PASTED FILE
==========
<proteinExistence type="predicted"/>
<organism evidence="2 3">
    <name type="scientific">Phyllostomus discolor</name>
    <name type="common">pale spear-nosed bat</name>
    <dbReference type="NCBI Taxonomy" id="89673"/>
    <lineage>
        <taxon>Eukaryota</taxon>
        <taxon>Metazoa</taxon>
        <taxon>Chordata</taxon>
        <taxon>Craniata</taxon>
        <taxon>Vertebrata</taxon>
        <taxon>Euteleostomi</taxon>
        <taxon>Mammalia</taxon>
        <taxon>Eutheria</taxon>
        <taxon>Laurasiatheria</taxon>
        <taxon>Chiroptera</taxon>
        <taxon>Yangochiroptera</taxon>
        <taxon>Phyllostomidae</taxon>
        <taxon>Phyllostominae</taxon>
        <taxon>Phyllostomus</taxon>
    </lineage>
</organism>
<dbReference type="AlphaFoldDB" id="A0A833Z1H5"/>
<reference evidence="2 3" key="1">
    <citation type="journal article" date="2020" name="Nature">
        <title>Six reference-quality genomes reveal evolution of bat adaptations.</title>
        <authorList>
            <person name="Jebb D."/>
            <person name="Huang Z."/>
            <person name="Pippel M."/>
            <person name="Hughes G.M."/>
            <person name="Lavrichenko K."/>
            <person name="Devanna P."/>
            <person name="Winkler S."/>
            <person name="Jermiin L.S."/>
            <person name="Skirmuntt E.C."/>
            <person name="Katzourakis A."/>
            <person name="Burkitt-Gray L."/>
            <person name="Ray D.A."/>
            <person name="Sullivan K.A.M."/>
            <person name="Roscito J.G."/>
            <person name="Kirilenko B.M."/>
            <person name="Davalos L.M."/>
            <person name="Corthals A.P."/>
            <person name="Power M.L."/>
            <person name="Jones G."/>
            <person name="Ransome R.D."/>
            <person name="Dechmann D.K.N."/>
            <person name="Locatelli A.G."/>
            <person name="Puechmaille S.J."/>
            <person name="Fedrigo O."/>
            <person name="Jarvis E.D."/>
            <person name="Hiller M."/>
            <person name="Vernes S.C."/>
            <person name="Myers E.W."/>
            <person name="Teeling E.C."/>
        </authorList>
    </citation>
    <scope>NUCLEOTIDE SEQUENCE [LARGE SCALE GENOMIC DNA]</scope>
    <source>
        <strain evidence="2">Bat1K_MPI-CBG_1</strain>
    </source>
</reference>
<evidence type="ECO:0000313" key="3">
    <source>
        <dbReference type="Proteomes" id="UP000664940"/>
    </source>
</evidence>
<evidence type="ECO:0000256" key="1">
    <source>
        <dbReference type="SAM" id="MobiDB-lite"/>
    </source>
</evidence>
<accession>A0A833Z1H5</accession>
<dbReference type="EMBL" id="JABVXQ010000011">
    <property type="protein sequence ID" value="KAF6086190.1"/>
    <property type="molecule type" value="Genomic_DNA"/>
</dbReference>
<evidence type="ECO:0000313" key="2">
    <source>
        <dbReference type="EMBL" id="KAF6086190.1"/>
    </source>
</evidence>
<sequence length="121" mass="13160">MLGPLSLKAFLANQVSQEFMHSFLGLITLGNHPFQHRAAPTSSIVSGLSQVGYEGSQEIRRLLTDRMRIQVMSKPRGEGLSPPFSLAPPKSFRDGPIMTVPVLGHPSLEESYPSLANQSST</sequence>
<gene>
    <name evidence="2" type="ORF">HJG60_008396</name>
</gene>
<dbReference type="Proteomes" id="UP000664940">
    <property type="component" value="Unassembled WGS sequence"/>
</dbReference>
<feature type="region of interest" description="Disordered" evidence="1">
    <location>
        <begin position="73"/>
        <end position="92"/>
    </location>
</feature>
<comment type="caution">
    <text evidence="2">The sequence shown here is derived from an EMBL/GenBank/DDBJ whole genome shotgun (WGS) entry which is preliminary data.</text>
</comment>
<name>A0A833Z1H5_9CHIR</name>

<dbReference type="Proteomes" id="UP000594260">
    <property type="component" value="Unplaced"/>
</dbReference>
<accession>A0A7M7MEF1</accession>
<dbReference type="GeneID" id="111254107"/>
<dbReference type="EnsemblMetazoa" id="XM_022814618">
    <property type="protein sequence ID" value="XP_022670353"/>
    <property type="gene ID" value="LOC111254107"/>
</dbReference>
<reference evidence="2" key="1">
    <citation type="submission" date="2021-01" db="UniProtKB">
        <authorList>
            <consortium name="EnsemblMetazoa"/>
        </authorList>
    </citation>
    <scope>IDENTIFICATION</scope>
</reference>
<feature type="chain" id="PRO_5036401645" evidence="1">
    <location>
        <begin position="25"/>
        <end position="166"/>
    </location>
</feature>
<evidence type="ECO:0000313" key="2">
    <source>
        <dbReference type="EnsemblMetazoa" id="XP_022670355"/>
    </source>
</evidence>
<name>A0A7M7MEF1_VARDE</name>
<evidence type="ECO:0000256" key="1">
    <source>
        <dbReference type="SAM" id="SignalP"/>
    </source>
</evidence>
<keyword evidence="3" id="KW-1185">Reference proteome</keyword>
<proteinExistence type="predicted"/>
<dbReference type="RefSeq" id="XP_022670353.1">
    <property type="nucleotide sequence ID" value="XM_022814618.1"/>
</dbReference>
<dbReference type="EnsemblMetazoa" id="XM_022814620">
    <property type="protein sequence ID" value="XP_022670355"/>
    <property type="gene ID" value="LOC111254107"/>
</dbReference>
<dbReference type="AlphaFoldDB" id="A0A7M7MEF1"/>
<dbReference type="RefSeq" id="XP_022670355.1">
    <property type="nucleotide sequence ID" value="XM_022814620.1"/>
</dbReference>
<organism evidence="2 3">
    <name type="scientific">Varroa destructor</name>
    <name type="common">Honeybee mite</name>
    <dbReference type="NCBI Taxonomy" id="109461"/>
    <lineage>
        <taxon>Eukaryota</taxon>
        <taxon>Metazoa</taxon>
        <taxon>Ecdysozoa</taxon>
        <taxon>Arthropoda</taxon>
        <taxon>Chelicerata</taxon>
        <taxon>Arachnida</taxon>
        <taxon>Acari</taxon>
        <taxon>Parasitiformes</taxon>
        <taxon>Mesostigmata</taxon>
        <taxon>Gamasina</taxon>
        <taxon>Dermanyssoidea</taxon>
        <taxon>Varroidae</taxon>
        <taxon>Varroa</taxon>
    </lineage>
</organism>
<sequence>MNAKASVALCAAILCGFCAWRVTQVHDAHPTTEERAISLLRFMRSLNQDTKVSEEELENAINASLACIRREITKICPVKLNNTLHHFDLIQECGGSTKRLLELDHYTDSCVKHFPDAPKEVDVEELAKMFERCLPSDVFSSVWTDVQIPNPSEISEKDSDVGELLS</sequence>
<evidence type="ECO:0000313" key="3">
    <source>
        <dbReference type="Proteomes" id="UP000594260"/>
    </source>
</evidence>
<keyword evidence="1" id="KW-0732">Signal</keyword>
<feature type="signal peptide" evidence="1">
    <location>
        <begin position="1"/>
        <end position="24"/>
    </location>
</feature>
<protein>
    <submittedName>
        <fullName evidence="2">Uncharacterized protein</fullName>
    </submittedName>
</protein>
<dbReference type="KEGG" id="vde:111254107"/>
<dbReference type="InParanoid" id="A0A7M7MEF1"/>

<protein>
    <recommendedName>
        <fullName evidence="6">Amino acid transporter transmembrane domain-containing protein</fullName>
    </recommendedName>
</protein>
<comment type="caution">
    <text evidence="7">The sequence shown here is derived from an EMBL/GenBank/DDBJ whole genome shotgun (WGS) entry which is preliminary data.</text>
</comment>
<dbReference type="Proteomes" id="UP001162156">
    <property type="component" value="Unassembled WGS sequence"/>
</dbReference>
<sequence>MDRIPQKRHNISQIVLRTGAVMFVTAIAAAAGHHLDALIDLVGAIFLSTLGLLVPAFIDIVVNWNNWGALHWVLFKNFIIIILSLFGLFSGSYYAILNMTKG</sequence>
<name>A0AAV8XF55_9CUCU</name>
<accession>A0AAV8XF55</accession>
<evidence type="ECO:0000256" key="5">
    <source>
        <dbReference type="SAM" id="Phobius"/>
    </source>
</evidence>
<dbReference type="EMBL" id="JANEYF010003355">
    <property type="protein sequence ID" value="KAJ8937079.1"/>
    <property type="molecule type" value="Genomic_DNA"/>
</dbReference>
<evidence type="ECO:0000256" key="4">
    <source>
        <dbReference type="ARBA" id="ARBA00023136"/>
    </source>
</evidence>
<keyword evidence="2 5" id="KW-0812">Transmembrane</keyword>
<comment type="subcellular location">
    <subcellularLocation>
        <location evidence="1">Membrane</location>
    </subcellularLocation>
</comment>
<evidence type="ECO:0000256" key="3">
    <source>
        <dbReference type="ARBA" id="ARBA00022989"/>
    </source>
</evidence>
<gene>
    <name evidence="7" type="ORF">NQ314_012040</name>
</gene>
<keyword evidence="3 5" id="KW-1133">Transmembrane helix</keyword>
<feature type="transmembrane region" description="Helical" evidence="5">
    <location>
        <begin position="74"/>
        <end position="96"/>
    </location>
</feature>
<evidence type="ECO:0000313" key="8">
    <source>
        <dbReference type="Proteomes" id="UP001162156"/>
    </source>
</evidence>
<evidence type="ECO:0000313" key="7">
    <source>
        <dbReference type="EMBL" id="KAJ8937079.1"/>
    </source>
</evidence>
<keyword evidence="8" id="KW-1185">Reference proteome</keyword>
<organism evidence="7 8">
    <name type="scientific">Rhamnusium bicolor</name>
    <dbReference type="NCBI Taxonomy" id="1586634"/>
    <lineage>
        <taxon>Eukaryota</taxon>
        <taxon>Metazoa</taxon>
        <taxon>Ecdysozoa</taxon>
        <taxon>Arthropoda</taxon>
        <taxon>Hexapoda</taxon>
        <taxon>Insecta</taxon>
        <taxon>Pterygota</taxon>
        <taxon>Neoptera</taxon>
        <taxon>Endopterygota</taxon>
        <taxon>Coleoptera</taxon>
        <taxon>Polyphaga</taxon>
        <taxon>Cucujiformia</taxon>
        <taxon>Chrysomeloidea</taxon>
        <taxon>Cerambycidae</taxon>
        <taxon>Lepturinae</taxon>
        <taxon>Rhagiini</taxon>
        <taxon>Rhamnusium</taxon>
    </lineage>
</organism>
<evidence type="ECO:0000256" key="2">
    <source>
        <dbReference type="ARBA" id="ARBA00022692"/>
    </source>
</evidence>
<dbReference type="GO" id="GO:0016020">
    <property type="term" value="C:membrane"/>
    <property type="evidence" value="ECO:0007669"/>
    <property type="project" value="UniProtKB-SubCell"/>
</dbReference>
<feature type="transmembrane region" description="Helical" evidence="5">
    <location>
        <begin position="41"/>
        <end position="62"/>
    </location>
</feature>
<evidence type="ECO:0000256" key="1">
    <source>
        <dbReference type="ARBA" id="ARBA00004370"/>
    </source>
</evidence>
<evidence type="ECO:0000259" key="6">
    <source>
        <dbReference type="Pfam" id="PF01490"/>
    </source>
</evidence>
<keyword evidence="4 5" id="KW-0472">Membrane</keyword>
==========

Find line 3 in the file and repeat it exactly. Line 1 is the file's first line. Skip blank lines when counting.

    <name type="scientific">Phyllostomus discolor</name>